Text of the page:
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Oncology social workers help you cope with the emotional and practical challenges of vaginal cancer. Contact us at 800‑813‑HOPE (4673) or
Learn more about counseling.

Case management

Resource Navigation

Learn more about how CancerCare Resource Navigation can help you address barriers to care.

Financial assistance

Financial Assistance

Find resources and support to manage your financial concerns. Limited assistance from CancerCare® is available to eligible families for cancer-related costs.

Support groups

Support Groups

Connect with others in our free support groups led by oncology social workers.



Community programs

Community Programs

Learn about and view the full calendar of our free community programs.

Specialized programs

Specialized Programs

CancerCare offers specialized programs to address specific populations and concerns.


Coping Circle Workshops

Virtual educational and supportive workshops led by oncology social workers and qualified co-facilitators. These workshops cover numerous topics and are offered in English and Spanish.

Find Information

Connect workshop

Connect Education Workshops

Listen in by telephone or online as leading experts in oncology provide up-to-date information about cancer-related issues in one-hour workshops. Podcasts are also available.

Upcoming Workshops

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Vaginal Cancer
General Topics
Ask CancerCare

Ask CancerCare

Every month, featured experts answer your questions about coping with cancer. View all questions and answers.

Vaginal Cancer
  • Q.

    I am looking to connect with survivors of cervical and/or vaginal cancers who have found success in managing long-term side effects of pelvic radiation. I have been offered little in terms of treatment of after effects and am wondering if anyone has found relief.


    Thank you for this important question. As you have experienced, pelvic radiation can lead to some long-term side effects that can impact your quality of life, including physical discomfort as well as sexuality and intimacy concerns. Talking about these side effects with others who have experienced them can be very helpful; it provides you a space to discuss these issues with another woman who has “been there” and can be a way to receive useful suggestions and tips. If you’d like to speak one-on-one with another gynecologic cancer survivor, you can explore “peer matching”, a service where you would be matched to another survivor who is similar in age and course of treatment for individual phone conversations. Some organizations providing this matching service include Cancer Hope Network, Imerman Angels and SHARE Cancer Support.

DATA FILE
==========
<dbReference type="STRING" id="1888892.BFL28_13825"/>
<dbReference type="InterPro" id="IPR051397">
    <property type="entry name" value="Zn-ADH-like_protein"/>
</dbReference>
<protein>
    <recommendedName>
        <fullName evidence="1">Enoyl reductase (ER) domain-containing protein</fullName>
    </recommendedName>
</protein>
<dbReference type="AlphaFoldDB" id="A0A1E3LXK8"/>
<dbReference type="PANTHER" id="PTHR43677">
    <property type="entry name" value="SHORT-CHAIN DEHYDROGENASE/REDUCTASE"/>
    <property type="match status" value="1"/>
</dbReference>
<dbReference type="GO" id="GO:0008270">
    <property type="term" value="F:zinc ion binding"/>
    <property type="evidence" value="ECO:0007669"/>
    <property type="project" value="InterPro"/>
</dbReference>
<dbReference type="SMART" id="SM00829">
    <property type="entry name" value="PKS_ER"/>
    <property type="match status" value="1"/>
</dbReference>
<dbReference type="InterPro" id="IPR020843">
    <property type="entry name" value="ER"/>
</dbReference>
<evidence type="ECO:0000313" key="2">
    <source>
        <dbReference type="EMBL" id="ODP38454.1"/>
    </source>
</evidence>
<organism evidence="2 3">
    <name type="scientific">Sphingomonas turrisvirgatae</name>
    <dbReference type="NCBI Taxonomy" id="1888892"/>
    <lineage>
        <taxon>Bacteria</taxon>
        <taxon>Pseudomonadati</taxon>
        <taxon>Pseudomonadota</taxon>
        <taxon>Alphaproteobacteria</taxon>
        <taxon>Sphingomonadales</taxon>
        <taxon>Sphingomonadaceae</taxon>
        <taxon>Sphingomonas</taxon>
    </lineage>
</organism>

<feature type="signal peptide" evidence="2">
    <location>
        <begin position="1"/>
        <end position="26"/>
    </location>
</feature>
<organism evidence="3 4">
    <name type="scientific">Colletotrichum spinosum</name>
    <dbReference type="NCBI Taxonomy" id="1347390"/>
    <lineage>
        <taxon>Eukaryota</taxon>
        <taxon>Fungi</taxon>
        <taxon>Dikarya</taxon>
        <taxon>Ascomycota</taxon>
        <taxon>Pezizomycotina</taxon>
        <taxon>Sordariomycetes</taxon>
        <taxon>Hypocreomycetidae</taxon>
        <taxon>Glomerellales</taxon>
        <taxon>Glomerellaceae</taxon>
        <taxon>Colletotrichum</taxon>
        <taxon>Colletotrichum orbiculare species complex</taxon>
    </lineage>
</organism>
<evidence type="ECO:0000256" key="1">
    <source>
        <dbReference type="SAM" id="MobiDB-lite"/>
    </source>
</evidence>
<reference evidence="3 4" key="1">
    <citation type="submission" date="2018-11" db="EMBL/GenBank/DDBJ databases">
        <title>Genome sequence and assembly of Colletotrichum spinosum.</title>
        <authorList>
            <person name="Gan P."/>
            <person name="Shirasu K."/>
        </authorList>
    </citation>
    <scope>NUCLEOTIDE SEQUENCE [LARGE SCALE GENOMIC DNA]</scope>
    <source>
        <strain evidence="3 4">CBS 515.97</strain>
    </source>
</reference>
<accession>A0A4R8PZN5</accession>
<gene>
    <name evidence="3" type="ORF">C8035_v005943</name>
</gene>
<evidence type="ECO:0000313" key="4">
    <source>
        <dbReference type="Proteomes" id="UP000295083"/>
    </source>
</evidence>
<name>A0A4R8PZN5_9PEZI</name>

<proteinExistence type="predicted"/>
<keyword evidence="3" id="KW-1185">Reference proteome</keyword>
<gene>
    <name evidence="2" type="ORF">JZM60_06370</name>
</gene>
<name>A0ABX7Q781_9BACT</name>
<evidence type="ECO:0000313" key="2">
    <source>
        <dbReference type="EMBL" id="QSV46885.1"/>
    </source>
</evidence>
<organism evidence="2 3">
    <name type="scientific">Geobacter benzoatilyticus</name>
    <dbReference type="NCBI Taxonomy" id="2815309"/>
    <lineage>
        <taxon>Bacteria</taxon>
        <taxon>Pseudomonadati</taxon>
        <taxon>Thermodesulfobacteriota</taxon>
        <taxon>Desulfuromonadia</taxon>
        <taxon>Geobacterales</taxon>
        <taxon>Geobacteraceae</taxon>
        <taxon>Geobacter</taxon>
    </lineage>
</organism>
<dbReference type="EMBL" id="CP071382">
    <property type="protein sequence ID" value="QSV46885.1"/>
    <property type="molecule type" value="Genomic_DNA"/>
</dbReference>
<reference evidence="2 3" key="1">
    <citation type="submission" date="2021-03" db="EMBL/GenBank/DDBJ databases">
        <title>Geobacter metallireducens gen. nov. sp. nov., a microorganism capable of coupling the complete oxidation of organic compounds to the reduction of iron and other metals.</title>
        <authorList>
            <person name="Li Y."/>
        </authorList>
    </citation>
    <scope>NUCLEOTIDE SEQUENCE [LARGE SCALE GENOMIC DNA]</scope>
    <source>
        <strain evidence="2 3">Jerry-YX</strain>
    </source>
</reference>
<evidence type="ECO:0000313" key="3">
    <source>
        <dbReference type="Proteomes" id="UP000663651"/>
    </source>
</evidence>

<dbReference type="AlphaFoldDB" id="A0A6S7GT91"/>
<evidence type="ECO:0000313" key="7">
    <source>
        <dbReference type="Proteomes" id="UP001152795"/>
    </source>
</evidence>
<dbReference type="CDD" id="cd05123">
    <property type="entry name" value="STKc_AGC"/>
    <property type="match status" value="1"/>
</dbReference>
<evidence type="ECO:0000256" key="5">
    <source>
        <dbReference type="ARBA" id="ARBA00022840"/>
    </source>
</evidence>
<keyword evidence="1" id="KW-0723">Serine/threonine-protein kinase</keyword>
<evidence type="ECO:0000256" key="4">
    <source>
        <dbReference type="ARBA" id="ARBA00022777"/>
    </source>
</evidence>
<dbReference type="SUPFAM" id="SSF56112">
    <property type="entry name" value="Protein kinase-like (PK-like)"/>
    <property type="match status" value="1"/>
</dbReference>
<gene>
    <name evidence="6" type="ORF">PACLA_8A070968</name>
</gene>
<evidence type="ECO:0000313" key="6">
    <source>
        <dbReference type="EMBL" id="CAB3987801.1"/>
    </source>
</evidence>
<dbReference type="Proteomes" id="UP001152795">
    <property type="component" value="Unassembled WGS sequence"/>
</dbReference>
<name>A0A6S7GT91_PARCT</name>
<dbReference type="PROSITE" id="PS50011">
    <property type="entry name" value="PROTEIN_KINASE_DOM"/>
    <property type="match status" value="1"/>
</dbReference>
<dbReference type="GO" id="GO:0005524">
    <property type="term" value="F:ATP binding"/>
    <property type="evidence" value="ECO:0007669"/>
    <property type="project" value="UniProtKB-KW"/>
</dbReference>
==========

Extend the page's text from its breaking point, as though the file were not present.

Joining a support group can be another great way to connect with others in similar situations. CancerCare offers an online Gynecological Cancer Patient Support Group for individuals in treatment or those who have recently completed treatment. This free private, message-board style group is moderated by an oncology social worker and registration can be completed online.

    You can also view the full range of CancerCare’s post-treatment resources.

    I would also encourage you to speak to your medical team about the side effects you have been experiencing. Although it is true that some of the radiation side effects may be long-lasting, there may be ways to better manage or reduce the severity. Your oncologist and/or gynecologist can advise you on what options might be applicable for your individual situation.

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